Medication

Immunomodulators

Class Summary

These agents normalize antibody levels in patients with primary defective antibody synthesis. They prevent and treat certain bacterial and viral infections and reduce the immune-mediated hemolysis and phagocytosis.

Intravenous immunoglobulin (Gamimune, Gammagard, Sandoglobulin, Gammar-P)

Several studies have reported success in minimizing the need for exchange transfusion in severe HDN with IVIG. Effective adjunct to phototherapy. Mechanism of action appears to be related to blockage of Fc receptors in the neonatal reticuloendothelial system. Studies have also documented decreased hemolysis after administration of IVIG using carboxyhemoglobin levels. Administration in doses of 500-1000 mg/kg in the first few hours of life to a newborn with severe hemolysis should be considered. However, efficacy depends on timing of administration, duration of treatment, and severity of hemolysis. Should be prepared by and dispensed from pharmacy and should not be mixed with normal saline. Dispensed as either 3% or 6% solution.

Colony-stimulating Factor

Class Summary

These agents may be required to correct anemia.

Epoetin alfa, recombinant (Epogen, Procrit)

Purified glycoprotein produced from mammalian cells modified with gene coding for human erythropoietin (EPO). Amino acid sequence is identical to that of endogenous EPO. Biological activity mimics human urinary EPO, which stimulates division and differentiation of committed erythroid progenitor cells and induces release of reticulocytes from bone marrow into the blood stream.

Competitive heme oxygenase inhibitor

Class Summary

Phase III clinical trials have been completed in the United States on stannsoporfin, a competitive heme oxygenase inhibitor. The drug is currently available via a compassionate use protocol.

Stannsoporfin (SnMP, Stanate)

Also known as tin-mesoporphyrin. Investigational in the United States. Phase III clinical trials completed. Structural analog of heme that blocks heme oxygenase (HO-1), a rate-limiting enzyme in bilirubin production, thereby preventing the conversion of heme to bilirubin. Heme is excreted unchanged in bile and is not stored in tissue. It is inert and does not enter the brain or interact with DNA. It does not affect previously formed bilirubin conjugation or excretion in liver. Several randomized, controlled and, when possible, blinded studies over the last decade that involved >700 neonates with all principle forms of neonatal jaundice have shown SnMP to be effective in preventing and blocking jaundice progression. Phototherapy was eliminated in 97% of treated infants.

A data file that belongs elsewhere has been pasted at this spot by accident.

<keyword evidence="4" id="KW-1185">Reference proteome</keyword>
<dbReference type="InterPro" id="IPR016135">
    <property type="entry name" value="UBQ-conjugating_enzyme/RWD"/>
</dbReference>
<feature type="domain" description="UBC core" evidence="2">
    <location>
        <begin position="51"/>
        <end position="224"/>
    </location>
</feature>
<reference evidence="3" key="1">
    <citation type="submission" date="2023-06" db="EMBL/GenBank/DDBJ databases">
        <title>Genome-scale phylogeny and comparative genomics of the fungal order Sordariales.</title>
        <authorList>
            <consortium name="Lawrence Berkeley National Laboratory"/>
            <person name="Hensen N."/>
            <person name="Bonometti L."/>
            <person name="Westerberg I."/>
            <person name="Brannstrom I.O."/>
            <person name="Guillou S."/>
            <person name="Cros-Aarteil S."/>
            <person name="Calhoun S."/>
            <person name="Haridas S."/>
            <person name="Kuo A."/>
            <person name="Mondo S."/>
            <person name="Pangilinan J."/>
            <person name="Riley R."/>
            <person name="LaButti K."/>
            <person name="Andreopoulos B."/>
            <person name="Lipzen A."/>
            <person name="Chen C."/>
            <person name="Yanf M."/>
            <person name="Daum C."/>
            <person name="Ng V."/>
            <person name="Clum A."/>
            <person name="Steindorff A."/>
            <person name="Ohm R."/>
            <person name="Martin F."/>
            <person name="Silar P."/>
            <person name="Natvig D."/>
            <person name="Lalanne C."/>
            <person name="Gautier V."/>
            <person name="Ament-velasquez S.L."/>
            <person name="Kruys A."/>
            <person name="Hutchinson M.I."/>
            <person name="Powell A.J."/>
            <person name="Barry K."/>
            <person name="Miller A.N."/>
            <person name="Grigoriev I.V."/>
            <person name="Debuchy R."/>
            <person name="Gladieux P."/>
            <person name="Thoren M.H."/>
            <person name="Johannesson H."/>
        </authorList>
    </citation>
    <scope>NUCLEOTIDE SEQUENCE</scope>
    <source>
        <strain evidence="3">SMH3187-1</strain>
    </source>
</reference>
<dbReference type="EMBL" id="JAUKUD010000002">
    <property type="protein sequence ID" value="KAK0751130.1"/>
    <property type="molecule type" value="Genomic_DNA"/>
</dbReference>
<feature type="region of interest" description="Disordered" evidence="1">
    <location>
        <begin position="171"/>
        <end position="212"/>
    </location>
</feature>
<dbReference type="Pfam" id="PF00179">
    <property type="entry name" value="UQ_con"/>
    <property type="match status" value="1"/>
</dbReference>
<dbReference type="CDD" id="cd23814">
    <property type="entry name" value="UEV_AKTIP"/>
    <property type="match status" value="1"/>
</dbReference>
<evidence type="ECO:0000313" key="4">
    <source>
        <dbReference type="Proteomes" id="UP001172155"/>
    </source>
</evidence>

Also inhibits nitric oxide synthase and soluble guanylyl cyclase. Repeated doses lead to inhibition of intestinal heme oxygenase involved in iron absorption and may lead to anemia. It also stimulates HO-1 transcription and protein levels. The half-life as measured in healthy adult volunteers is 3.8 h.

Available under the rules of a compassionate use protocol by WellSpring Pharmaceutical and InfaCare Pharmaceutical Corporations. For details, contact Dr Benjamin Levinson (732) 938-5885 ext 224, or by email at blevin@wellsringpharm.com.

 

Questions & Answers

Overview

What is hemolytic disease of the newborn (HDN)?

What is the role of genetics in the pathogenesis of hemolytic disease of the newborn (HDN)?

What is the pathophysiology of hemolytic disease of the newborn (HDN)?

What is the role of hemolysis in the pathophysiology of hemolytic disease of the newborn (HDN)?

What causes hemolytic disease of the newborn (HDN)?

What is the prevalence of hemolytic disease of the newborn (HDN)?

What are the racial and sexual predilections of hemolytic disease of the newborn (HDN)?

What is the prognosis of hemolytic disease of the newborn (HDN)?

How does exchange transfusion affect the prognosis of hemolytic disease of the newborn (HDN)?

Presentation

Which clinical history findings are characteristic of hemolytic disease of the newborn (HDN)?

Which physical findings are characteristic of hemolytic disease of the newborn (HDN)?

DDX

How is fetal/neonatal alloimmune thrombocytopenia (FNAIT) differentiated from hemolytic disease of the newborn (HDN)?